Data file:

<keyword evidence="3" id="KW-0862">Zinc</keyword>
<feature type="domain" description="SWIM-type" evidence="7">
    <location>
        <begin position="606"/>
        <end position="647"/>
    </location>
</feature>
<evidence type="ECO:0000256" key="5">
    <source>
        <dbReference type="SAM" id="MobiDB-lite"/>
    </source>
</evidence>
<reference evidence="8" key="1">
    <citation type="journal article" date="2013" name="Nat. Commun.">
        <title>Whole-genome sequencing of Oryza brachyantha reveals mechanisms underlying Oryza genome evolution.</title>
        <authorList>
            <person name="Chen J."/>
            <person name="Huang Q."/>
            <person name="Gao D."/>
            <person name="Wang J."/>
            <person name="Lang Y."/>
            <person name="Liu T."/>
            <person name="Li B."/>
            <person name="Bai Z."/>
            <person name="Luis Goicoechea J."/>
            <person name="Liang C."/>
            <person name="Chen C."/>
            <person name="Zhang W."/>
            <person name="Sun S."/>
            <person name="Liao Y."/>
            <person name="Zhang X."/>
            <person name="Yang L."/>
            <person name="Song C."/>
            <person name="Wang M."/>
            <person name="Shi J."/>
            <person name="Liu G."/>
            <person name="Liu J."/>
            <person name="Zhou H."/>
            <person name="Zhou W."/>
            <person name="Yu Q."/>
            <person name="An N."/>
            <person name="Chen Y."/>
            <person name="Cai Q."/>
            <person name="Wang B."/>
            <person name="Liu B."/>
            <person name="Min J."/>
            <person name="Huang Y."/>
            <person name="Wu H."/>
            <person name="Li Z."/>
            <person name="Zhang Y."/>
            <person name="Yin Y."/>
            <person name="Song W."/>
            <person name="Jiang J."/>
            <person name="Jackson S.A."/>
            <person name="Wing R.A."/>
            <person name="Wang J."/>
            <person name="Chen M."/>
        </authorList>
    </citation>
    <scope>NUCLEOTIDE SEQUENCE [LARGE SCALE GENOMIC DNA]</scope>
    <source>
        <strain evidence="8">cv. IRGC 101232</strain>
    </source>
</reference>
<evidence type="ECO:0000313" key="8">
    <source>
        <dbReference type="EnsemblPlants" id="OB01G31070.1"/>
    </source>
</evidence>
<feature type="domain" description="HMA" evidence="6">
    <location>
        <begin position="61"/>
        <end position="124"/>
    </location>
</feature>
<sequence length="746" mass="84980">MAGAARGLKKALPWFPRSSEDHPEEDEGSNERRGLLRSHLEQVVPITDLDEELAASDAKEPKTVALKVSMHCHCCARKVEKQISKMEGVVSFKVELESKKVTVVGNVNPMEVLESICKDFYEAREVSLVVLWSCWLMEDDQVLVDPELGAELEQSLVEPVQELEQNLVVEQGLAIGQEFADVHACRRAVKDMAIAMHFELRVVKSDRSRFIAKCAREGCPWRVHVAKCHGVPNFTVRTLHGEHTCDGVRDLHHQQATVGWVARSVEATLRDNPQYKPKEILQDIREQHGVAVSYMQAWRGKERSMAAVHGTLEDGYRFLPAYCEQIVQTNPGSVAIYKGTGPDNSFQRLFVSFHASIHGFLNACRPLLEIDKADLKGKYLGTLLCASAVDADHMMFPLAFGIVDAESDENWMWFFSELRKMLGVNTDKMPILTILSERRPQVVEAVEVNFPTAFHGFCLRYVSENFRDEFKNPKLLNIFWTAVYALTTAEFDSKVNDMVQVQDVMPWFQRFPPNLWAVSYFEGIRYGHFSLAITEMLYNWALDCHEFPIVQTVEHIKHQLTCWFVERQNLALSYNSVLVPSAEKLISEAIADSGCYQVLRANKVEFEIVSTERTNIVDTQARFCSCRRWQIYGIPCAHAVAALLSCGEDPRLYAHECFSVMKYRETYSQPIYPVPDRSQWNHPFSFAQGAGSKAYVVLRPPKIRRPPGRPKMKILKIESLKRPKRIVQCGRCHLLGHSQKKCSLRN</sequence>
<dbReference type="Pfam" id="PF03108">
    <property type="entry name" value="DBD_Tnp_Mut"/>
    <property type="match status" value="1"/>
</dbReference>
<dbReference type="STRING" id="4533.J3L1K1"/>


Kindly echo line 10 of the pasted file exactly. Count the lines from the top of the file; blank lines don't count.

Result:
        <dbReference type="SAM" id="MobiDB-lite"/>